The Mahabharata of Krishna-Dwaipayana Vyasa, Volume 2 eBook

This eBook from the Gutenberg Project consists of approximately 2,393 pages of information about The Mahabharata of Krishna-Dwaipayana Vyasa, Volume 2.
large army repeatedly and advancing like Death’s self, all the warriors became cheerless.  Withersoever the son of Pandu, raising his mace, cast his eyes, in consequence of his look alone, O Bharata, all the troops there seemed to melt away.  Beholding Vrikodara of terrible deeds, thus routing the army and unvanquished by even so large a force and devouring the (hostile) division like the Destroyer himself with wide-open mouth, Bhimasena speedily came towards him, on his car of solar effulgence and rattle loud as that of the clouds, (shrouding the welkin) with his arrowy showers like a vapoury canopy charged with rain.  Then the mighty-armed Bhimasena, beholding Bhishma thus advancing like the Destroyer himself with wide-open mouth, rushed towards him, excited with wrath.  At that moment, that foremost hero of Sini’s race viz., Satyaki of sure aim, fell upon the grandsire, slaying his enemies (along the way) with his firm bow and causing thy son’s army to tremble.  And all the combatants who belonged to thy army were then, O Bharata, unable to impede the progress of that hero thus advancing with his steeds of silvery hue and scattering his sharp shafts furnished with handsome wings.  At that time the Rakshasa Alamvusha (only) succeeded in piercing him with ten shafts.  But piercing Alamvusha in return with four shafts, the grandson of Sini proceeded on his car.  Beholding that hero of Vrishni’s race thus advancing and rolling (as it were) through the very midst of his enemies, and checking (as he proceeded) the foremost of Kuru warriors, and repeatedly uttering loud shouts in that battle, thy warriors then like masses of clouds pouring rain in torrents on the mountain breast, showered their arrowy downpours on him.  They were, however, incapable of impeding the progress of that hero who looked like the noon-day sun in his glory.  And there was none who was not then cheerless, save Somadatta’s son, O king, and Bhurisravas, the son of Somadatta, O Bharata, beholding the car-warriors of his own side driven away, rushed against Satyaki from desire of battle, taking up his bow of fierce impetus.”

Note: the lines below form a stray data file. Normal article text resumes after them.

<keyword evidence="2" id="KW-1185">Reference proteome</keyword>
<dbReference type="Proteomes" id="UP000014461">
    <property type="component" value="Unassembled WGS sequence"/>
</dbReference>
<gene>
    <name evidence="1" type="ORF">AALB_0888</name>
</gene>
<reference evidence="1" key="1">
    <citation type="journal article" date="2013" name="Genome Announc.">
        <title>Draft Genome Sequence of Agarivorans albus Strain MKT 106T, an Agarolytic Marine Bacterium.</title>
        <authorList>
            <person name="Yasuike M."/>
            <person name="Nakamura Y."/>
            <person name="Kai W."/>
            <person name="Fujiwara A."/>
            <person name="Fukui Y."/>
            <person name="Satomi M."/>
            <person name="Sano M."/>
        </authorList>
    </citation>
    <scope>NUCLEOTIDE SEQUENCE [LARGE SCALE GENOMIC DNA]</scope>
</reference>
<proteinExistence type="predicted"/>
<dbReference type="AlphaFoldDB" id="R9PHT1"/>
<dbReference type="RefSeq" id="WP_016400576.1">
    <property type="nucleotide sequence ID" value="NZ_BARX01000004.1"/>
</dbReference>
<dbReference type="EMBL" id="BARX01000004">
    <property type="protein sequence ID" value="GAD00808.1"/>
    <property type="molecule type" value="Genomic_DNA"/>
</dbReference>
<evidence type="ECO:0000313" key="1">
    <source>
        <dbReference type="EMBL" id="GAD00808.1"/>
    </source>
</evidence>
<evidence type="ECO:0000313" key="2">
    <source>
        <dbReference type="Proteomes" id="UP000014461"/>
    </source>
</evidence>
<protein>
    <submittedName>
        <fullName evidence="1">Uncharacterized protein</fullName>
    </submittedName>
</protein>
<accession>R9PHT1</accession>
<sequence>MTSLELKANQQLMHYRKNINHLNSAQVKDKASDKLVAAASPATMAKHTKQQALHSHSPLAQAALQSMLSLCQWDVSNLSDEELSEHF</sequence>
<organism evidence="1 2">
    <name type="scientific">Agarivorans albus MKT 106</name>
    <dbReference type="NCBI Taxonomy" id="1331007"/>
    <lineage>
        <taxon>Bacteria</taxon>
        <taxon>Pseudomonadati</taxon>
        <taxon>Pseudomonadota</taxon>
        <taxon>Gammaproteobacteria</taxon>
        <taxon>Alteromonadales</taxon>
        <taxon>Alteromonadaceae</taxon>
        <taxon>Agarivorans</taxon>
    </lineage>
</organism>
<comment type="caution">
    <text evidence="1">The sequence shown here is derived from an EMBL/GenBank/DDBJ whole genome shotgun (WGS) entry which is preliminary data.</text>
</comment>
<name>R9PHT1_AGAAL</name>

Sanjaya said, “Then, O king, Bhurisravas, excited with great wrath, pierced Satyaki with nine arrows like the conductor of an elephant piercing an elephant with the iron hook.  Satyaki also, of immeasurable soul, in the very sight of all the troops, pierced the Kaurava warrior with nine shafts.  Then king Duryodhana, accompanied by his uterine brothers, surrounded Somadatta’s son thus striving in battle.  Similarly the Pandavas also, of great energy, quickly surrounding Satyaki in that battle took up their positions around him.  And Bhimasena, excited with wrath, and with mace upraised, O Bharata, encountered all thy sons headed by Duryodhana.  With many thousands of cars, and excited with wrath and vindictiveness, thy son Nandaka pierced Bhimasena of great might with keen-edged and sharp-pointed shafts whetted on stone

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The Mahabharata of Krishna-Dwaipayana Vyasa, Volume 2 from Project Gutenberg. Public domain.
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